To build a machine that translates English to French, an attention unit is grafted to the basic Encoder-Decoder (diagram below). In the simplest case, the attention unit consists of dot products of the recurrent encoder states and does not need training. In practice, the attention unit consists of 3 trained, fully-connected neural network layers called query, key, and value.

A step-by-step sequence of a language translation.
Encoder-decoder with attention.[15] The left part (black lines) is the encoder-decoder, the middle part (orange lines) is the attention unit, and the right part (in grey & colors) is the computed data. Grey regions in H matrix and w vector are zero values. Numerical subscripts indicate vector sizes while lettered subscripts i and i − 1 indicate time steps.
Encoder-decoder with attention.[15] The left part (black lines) is the encoder-decoder, the middle part (orange lines) is the attention unit, and the right part (in grey & colors) is the computed data. Grey regions in H matrix and w vector are zero values. Numerical subscripts indicate vector sizes while lettered subscripts i and i − 1 indicate time steps.
Label Description
100 Max. sentence length
300 Embedding size (word dimension)
500 Length of hidden vector
9k, 10k Dictionary size of input & output languages respectively.
x, Y 9k and 10k 1-hot dictionary vectors. x → x implemented as a lookup table rather than vector multiplication. Y is the 1-hot maximizer of the linear Decoder layer D; that is, it takes the argmax of D's linear layer output.
x 300-long word embedding vector. The vectors are usually pre-calculated from other projects such as GloVe or Word2Vec.
h 500-long encoder hidden vector. At each point in time, this vector summarizes all the preceding words before it. The final h can be viewed as a "sentence" vector, or a thought vector as Hinton calls it.
s 500-long decoder hidden state vector.
E 500 neuron recurrent neural network encoder. 500 outputs. Input count is 800–300 from source embedding + 500 from recurrent connections. The encoder feeds directly into the decoder only to initialize it, but not thereafter; hence, that direct connection is shown very faintly.
D 2-layer decoder. The recurrent layer has 500 neurons and the fully-connected linear layer has 10k neurons (the size of the target vocabulary).[16] The linear layer alone has 5 million (500 × 10k) weights – ~10 times more weights than the recurrent layer.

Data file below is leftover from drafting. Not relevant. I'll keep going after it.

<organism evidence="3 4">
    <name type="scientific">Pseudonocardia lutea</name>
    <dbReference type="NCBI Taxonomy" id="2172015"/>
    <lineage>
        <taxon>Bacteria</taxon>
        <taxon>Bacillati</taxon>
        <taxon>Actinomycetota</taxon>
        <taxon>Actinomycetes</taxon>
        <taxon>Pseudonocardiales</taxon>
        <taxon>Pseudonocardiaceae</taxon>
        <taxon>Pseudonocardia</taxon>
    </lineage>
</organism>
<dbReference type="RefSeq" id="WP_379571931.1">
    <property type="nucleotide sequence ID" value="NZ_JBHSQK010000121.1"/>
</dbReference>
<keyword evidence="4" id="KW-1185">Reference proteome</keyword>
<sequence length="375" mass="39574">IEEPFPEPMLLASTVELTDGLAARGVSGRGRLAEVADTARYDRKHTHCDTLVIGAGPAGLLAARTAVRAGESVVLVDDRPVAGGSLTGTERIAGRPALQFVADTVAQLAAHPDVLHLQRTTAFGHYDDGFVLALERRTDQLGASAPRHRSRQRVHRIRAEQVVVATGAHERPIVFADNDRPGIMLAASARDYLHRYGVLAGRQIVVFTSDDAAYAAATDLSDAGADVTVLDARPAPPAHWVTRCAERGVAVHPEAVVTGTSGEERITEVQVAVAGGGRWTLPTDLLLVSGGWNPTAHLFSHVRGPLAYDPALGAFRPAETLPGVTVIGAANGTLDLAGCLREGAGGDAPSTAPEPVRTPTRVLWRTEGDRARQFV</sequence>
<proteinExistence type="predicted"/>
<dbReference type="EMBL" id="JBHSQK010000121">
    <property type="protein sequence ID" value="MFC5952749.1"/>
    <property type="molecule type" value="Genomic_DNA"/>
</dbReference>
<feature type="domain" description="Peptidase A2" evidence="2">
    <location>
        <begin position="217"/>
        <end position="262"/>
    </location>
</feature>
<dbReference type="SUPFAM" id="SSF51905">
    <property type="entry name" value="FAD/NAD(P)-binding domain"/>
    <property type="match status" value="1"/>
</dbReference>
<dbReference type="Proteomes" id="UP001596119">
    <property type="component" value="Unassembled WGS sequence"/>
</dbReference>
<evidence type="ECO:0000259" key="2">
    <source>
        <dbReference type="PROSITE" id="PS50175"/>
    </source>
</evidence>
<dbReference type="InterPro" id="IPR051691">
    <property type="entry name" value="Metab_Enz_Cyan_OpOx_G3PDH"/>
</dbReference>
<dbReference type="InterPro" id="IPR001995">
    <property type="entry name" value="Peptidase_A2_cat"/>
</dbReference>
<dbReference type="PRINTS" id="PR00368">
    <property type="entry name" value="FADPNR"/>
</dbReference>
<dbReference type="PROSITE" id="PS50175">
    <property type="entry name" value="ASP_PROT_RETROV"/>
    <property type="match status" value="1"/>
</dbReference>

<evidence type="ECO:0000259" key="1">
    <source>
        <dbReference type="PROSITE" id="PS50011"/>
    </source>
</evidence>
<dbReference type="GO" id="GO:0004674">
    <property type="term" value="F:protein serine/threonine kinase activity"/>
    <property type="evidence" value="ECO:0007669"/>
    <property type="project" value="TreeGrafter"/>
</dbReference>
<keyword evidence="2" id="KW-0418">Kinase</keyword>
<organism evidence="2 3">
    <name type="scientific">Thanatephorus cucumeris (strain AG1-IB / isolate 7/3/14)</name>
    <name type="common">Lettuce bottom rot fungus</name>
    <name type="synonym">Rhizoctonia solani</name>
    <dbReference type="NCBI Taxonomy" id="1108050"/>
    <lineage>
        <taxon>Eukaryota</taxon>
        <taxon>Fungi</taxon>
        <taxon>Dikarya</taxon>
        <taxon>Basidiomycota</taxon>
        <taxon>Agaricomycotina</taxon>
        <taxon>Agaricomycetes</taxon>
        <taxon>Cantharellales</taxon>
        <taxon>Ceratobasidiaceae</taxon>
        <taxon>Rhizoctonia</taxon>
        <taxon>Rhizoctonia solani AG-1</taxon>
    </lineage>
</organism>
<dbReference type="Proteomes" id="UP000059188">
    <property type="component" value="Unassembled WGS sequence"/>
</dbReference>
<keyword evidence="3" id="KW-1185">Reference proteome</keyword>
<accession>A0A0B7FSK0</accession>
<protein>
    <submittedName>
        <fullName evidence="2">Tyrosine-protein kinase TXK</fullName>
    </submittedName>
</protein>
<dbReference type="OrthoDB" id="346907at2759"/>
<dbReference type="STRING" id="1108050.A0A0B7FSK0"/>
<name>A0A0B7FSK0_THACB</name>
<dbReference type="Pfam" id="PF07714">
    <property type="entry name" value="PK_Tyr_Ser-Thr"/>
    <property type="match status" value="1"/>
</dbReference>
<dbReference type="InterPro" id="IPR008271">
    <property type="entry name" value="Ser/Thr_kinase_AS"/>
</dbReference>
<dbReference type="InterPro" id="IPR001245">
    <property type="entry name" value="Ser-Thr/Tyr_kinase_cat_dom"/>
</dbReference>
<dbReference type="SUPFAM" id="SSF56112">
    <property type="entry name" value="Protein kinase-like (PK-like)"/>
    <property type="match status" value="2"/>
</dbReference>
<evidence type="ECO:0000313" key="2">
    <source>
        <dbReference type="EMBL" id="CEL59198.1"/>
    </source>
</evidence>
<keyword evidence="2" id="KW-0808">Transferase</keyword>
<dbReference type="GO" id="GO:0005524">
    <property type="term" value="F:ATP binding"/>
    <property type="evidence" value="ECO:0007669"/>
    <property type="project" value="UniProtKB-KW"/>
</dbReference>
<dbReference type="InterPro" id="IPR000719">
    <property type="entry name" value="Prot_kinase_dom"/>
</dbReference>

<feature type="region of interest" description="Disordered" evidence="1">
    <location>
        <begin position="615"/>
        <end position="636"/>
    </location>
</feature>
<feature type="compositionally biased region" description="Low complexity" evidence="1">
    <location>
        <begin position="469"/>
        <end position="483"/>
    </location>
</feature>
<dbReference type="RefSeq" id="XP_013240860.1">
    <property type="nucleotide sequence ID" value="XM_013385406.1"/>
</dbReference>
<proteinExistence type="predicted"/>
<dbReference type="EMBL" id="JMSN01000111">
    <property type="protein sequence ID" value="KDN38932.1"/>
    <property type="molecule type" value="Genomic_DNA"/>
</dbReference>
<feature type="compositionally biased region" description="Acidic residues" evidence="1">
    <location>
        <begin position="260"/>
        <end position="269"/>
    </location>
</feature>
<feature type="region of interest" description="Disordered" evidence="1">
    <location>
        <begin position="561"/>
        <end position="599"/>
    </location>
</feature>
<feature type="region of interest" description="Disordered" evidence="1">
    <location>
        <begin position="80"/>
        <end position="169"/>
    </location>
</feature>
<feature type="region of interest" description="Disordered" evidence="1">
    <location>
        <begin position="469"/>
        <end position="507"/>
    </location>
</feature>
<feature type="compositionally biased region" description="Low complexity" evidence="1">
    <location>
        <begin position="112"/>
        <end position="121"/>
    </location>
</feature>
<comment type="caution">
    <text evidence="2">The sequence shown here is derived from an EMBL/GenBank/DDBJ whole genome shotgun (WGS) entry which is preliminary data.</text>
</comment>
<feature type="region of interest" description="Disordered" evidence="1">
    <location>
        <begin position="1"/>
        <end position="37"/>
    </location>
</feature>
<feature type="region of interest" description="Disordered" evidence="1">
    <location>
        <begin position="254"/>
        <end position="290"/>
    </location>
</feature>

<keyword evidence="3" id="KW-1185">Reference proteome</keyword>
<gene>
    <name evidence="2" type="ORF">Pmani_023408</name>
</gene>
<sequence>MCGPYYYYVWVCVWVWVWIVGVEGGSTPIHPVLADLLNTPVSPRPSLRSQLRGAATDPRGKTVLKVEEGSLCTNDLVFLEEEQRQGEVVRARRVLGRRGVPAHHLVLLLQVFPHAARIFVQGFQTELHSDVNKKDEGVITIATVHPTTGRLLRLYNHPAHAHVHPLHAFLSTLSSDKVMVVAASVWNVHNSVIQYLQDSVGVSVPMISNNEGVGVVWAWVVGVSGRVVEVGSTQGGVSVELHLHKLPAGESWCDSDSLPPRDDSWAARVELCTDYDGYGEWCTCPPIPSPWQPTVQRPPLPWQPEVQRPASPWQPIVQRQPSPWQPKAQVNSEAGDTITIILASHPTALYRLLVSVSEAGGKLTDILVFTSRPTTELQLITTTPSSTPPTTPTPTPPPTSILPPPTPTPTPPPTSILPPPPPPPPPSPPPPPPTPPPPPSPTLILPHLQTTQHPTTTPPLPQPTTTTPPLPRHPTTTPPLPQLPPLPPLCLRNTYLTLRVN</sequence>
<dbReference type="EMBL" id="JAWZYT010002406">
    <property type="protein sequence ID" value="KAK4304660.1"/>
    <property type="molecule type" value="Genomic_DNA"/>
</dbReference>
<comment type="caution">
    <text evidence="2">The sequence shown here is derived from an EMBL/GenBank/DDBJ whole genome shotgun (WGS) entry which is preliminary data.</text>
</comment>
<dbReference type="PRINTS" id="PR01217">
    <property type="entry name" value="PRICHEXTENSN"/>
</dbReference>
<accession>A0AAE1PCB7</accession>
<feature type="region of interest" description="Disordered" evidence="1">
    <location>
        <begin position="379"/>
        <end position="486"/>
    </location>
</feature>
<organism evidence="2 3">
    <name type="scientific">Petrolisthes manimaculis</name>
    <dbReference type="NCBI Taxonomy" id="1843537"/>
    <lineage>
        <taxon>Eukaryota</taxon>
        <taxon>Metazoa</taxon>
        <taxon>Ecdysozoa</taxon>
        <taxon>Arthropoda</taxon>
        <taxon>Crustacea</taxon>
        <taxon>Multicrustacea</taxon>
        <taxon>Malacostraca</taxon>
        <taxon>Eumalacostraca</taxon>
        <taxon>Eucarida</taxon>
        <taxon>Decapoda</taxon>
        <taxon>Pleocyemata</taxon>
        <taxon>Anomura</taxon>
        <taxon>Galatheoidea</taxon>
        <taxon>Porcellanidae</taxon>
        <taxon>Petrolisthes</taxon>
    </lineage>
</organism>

score 100-long alignment score
w 100-long vector attention weight. These are "soft" weights which changes during the forward pass, in contrast to "hard" neuronal weights that change during the learning phase.
A Attention module – this can be a dot product of recurrent states, or the query-key-value fully-connected layers. The output is a 100-long vector w.
H 500×100. 100 hidden vectors h concatenated into a matrix
c 500-long context vector = H * w. c is a linear combination of h vectors weighted by w.

Viewed as a matrix, the attention weights show how the network adjusts its focus according to context.[17]

I love you
je 0.94 0.02 0.04
t' 0.11 0.01 0.88
aime 0.03 0.95 0.02

This view of the attention weights addresses the neural network "explainability" problem. Networks that perform verbatim translation without regard to word order would show the highest scores along the (dominant) diagonal of the matrix. The off-diagonal dominance shows that the attention mechanism is more nuanced. On the first pass through the decoder, 94% of the attention weight is on the first English word "I", so the network offers the word "je". On the second pass of the decoder, 88% of the attention weight is on the third English word "you", so it offers "t'". On the last pass, 95% of the attention weight is on the second English word "love", so it offers "aime".


Many variants of attention implement soft weights, such as

  • "internal spotlights of attention"[18] generated by fast weight programmers or fast weight controllers (1992)[3] (also known as transformers with "linearized self-attention"[19][20]). A slow neural network learns by gradient descent to program the fast weights of another neural network through outer products of self-generated activation patterns called "FROM" and "TO" which in transformer terminology are called "key" and "value." This fast weight "attention mapping" is applied to queries.
  • Bahdanau-style attention,[17] also referred to as additive attention,
  • Luong-style attention,[21] which is known as multiplicative attention,
  • highly parallelizable self-attention introduced in 2016 as decomposable attention[22] and successfully used in transformers a year later,
  • positional attention and factorized positional attention.[23]

For convolutional neural networks, attention mechanisms can be distinguished by the dimension on which they operate, namely: spatial attention,[24] channel attention,[25] or combinations.[26][27]

These variants recombine the encoder-side inputs to redistribute those effects to each target output. Often, a correlation-style matrix of dot products provides the re-weighting coefficients. In the figures below, W is the matrix of context attention weights, similar to the formula in Core Calculations section above.

1. encoder-decoder dot product 2. encoder-decoder QKV 3. encoder-only dot product 4. encoder-only QKV 5. Pytorch tutorial
Both encoder & decoder are needed to calculate attention.[21]
Both encoder & decoder are needed to calculate attention.[28]
Decoder is not used to calculate attention. With only 1 input into corr, W is an auto-correlation of dot products. wij = xi xj[29]
Decoder is not used to calculate attention.[30]
A fully-connected layer is used to calculate attention instead of dot product correlation.[31]
Label Description
Variables X, H, S, T Upper case variables represent the entire sentence, and not just the current word. For example, H is a matrix of the encoder hidden state—one word per column.
S, T S, decoder hidden state; T, target word embedding. In the Pytorch Tutorial variant training phase, T alternates between 2 sources depending on the level of teacher forcing used. T could be the embedding of the network's output word; i.e. embedding(argmax(FC output)). Alternatively with teacher forcing, T could be the embedding of the known correct word which can occur with a constant forcing probability, say 1/2.
X, H H, encoder hidden state; X, input word embeddings.
W Attention coefficients
Qw, Kw, Vw, FC Weight matrices for query, key, value respectively. FC is a fully-connected weight matrix.
⊕, ⊗ ⊕, vector concatenation; ⊗, matrix multiplication.